Selwyn Edge
entered into a physical training program to prepare for the event. His car, "804" was extensively modified, having a special fuel tank, bodywork removed, and a special windscreen. Over 300 red railway lamps were used to light the track during the night. Flares were used to mark the upper boundary of the track. Edge drove his car for the full duration, with the drivers of the other two cars (Henry C. Tryon/A. F. Browning and F. Draper/Frank Newton) taking the more familiar shift approach. During the event Edge covered a distance of 1,581.74 mi (2,545.56 km) at an average speed of 65.91 mph (106.07 km/h), comfortably beating the existing record of 1,096.187 mi (1,764.142 km) set at Indianapolis in 1905.[9] Women were not allowed to compete for several years. Dorothy Levitt, S. F. Edge's leading driver, was refused entry despite having been the 'first English-woman to compete in a motor race' in 1903, and holding the 'Ladies World Land Speed Record'. Edge completed 2,545 km[10] at an average 106.06 km/h, a record which stood for 17 years.[11] The first standard race meeting would be held the next week, on 6 July.[12] One-hour records[edit] George E. Stanley broke the one-hour record at Brooklands
Brooklands
race track on a Singer motorcycle in 1912, becoming the first ever rider of a 350 cc motorcycle to cover over 60 miles (97 km) in an hour. The world record for the first person to cover 100 miles (160 km) in 1 hour was set by Percy E. Lambert
Percy E. Lambert
at Brooklands, on 15 February 1913 when driving his 4.5 litre sidevalve Talbot. He actually covered 103 miles, 1470 yards (167.1 km) in 60 minutes. A contemporary film of his exploits on that day can be viewed at the Brooklands Museum. Distance records[edit] In July and August 1929, Violette Cordery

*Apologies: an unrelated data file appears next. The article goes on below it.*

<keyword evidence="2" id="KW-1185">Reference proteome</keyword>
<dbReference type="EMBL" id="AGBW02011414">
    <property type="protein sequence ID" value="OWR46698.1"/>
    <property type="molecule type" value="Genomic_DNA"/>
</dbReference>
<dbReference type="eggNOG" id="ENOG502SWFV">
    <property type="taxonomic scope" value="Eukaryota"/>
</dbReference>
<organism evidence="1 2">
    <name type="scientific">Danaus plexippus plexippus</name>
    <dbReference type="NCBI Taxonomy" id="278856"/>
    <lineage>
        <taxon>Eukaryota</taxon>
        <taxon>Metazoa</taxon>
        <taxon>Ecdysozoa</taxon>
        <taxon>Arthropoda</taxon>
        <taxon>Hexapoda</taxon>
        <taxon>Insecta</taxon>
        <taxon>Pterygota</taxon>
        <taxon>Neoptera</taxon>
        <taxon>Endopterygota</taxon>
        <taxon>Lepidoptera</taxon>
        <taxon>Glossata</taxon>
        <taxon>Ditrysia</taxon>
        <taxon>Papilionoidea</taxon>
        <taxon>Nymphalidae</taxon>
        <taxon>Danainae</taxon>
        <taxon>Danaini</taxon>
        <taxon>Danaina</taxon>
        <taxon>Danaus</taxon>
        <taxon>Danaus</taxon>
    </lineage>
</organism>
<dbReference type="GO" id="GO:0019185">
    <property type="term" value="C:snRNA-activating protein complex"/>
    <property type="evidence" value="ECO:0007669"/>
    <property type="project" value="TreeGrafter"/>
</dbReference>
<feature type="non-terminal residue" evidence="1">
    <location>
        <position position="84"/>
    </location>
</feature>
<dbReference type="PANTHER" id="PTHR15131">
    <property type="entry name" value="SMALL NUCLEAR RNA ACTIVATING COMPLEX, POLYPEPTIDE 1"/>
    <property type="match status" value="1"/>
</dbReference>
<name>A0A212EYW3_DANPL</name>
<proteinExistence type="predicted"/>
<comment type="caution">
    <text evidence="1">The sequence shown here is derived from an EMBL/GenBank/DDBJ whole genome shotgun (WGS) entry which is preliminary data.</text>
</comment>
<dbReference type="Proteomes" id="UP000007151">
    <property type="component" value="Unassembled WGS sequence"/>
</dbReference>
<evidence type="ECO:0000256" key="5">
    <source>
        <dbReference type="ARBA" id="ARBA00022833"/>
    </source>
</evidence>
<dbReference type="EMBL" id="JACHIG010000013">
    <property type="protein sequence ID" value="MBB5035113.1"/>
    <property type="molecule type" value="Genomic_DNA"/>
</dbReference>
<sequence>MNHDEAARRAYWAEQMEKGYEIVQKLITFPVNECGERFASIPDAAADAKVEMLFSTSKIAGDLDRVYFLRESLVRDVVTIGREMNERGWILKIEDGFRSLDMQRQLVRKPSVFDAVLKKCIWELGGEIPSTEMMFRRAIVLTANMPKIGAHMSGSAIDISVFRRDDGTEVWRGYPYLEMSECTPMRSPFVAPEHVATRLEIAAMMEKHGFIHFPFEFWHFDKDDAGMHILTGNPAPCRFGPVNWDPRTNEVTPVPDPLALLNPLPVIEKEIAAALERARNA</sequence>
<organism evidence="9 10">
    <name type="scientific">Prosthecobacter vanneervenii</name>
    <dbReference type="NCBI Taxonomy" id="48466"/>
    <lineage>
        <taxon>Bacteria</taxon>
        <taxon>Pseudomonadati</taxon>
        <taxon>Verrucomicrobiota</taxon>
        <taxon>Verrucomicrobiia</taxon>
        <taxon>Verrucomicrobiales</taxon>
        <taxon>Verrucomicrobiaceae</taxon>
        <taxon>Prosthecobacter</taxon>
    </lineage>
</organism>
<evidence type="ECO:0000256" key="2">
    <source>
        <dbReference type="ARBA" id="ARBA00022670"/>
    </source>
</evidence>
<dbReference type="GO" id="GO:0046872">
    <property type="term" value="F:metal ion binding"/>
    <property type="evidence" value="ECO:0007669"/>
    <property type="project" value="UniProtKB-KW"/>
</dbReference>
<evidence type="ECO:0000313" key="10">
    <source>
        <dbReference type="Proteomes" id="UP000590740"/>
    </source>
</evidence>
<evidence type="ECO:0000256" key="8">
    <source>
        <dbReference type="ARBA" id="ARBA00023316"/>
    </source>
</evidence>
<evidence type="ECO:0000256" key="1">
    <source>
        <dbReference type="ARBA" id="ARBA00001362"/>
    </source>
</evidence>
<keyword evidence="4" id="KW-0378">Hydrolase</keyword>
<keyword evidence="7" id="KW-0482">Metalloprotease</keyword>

Violette Cordery
and her younger sister Evelyn drove her 4.5 litre four-seater Invicta for 30,000 miles in less than 30,000 minutes (approximately 20 days, 20 hours), averaging 61.57 mph and earning her second Dewar Trophy from the Royal Automobile Club.[13] World War One[edit] Brooklands
Brooklands
closed to motor racing during World War I, was requisitioned by the War Office and continued its pre-war role as a flying training centre although it was now under military control. Brooklands
Brooklands
soon became a major location for the construction, testing and supply of military aeroplanes. Inter-war years[edit]

Count Zborowski with Chitty Bang Bang
Chitty Bang Bang
1 at Brooklands, 1921.

Motor racing resumed in 1920 after extensive track repairs and Grand Prix motor racing was established at Brooklands
Brooklands
in 1926 by Henry Segrave, after his victories in the 1923 French Grand Prix
1923 French Grand Prix
and the San Sebastián Grand Prix (all won on Sunbeam Racing Cars which in various hands had significant success in Brooklands) the following year raised interest in the sport in Britain. This first British Grand Prix was won by Louis Wagner
Louis Wagner
and Robert Sénéchal, sharing the drive in a Delage
Delage
155B. The second British Grand Prix was staged there in 1927 and these two events resulted in improved facilities at Brooklands. In 1930, the Daily Herald offered a trophy for the fastest driver at an event at Brooklands. The first year, Birkin and Kaye Don
Kaye Don
competed, the former in a Bentley Blower
Bentley Blower
tourer, the latter in the Sunbeam 'Tigress' 4 litre, Don winning with a speed of 137.58 miles per hour (221.41 km/h). In 1932, Birkin won driving his red "Monoposto" Bentley Blower
Bentley Blower
No.1, clocking 137.96 miles per hour (222.03 km/h).[14] The track record stood for two years, before being beaten by John Cobb driving the 24 litre Napier-Railton, which holds the all-time lap record at 143.44 mph (230.84 km/h). During the late 1930s, Brooklands